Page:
Tactical Points from Arsenal's dire defeat to Burnley
By Vinay Shankar (Tactical Analyst)
A much better attacking performance compared to recent weeks but like at Leeds, a moment of madness did end up costing us the game:
A similar setup to the one against Tottenham was persisted with somewhat surprisingly but it was the intensity and doing things quicker which was the need of the hour more than anything else.
And from the start, the emphasis seemed to be on moving the ball much more quickly through the lines in order to exploit the spaces and attempt to create overloads out wide.
In particular, it was Xhaka drifting to the left who looked to speed up the tempo and this resulted in some joy for Tierney and Saka down the left-flank.
With Burnley also employing a two-man midfield, Lacazette also looked to drift into the spaces centrally and seemed to link up well with Saka and make an impact in the final third of the field.
On the right flank though, things seemed to be much more static. The duo of Wilian and Bellerin seemed to lack a certain connection or synchronicity to their movements in order to be a consistent threat. When one of them has the ball, everything seems telegraphed and the opponents seem to read and deal with the overlaps very comfortably. The lack of movement around them further reduces the spaces and they get crowded out very quickly. In contrast, Willock seems to always provide another passing option in these areas in the Europa games and this has given Pepe and Cedric a lot more freedom to operate with. Either Elneny or Ceballos will have to be more active off-the-ball or Lacazette has to drift out to change things up.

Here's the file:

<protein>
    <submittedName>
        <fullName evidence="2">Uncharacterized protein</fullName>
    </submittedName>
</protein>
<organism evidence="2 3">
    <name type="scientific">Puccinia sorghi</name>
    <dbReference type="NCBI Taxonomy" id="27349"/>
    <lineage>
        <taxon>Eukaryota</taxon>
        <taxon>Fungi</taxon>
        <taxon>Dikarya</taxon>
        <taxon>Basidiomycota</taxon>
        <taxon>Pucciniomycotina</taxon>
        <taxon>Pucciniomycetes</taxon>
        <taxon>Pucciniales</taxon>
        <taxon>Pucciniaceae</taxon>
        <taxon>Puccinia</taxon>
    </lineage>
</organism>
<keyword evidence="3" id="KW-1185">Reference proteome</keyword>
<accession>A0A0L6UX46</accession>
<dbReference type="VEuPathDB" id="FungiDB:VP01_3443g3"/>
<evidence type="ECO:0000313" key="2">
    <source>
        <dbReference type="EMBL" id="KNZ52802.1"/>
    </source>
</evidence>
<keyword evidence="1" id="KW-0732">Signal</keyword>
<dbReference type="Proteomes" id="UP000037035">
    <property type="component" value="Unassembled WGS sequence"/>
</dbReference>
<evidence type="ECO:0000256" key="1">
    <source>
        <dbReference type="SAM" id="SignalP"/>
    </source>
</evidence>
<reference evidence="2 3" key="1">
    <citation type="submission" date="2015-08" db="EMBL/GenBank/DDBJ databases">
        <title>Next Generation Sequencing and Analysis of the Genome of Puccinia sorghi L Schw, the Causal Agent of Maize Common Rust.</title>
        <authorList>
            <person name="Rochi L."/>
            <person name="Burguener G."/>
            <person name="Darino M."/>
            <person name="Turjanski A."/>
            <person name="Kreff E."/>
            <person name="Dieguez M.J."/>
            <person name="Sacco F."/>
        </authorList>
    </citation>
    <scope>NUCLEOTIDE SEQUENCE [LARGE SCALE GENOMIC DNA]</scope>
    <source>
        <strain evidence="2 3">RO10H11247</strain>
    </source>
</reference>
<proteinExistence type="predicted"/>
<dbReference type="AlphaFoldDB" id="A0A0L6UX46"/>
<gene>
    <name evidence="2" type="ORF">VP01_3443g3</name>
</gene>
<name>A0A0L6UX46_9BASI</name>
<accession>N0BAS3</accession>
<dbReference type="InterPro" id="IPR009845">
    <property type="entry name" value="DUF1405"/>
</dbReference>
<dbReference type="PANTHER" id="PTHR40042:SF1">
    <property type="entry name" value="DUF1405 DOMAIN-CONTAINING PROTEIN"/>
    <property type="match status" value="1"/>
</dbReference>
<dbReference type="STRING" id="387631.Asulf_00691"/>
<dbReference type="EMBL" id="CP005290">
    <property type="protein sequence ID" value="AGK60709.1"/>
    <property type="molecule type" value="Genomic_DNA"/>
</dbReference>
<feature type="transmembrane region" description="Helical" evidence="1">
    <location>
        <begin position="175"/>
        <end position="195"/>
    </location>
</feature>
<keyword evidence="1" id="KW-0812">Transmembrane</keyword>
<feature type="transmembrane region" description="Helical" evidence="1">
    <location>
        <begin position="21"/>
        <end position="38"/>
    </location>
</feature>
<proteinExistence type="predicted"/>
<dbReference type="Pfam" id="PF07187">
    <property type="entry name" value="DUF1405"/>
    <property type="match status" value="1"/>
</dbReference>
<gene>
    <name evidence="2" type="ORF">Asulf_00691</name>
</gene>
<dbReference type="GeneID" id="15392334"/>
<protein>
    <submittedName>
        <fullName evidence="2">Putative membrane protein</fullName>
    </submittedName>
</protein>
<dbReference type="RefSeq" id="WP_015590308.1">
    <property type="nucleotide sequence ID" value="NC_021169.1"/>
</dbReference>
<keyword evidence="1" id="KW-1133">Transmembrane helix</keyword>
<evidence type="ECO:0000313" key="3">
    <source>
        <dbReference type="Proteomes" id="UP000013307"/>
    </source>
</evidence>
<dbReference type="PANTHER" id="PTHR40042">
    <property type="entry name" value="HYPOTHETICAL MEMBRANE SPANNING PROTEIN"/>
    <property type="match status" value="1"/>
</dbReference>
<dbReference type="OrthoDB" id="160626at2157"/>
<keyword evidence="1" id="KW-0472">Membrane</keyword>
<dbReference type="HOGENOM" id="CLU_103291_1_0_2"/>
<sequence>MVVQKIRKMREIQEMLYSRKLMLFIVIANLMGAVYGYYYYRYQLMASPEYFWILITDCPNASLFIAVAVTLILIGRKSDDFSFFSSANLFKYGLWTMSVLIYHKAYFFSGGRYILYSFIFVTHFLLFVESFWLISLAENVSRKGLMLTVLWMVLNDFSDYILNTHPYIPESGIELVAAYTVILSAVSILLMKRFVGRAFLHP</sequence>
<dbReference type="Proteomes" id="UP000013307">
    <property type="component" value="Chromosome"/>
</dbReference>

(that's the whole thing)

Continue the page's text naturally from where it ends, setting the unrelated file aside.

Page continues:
The 10-15-minute period at the start of the second half was perhaps one of the best periods in recent weeks as Arsenal seemed to win the ball higher up the pitch and thrive in transition and created a few good openings. But the red card just after not only created a
disadvantage but the entire incident just sucked out any momentum that we had up to that point.
Disciplinary problems aside, it’s ultimately an issue of putting the ball in the back of the net. Burnley had conceded very few high-quality chances in the league (xG > 0.35) until the Arsenal game and we created at least 2 or 3 in that game so it’s a question of scoring goals.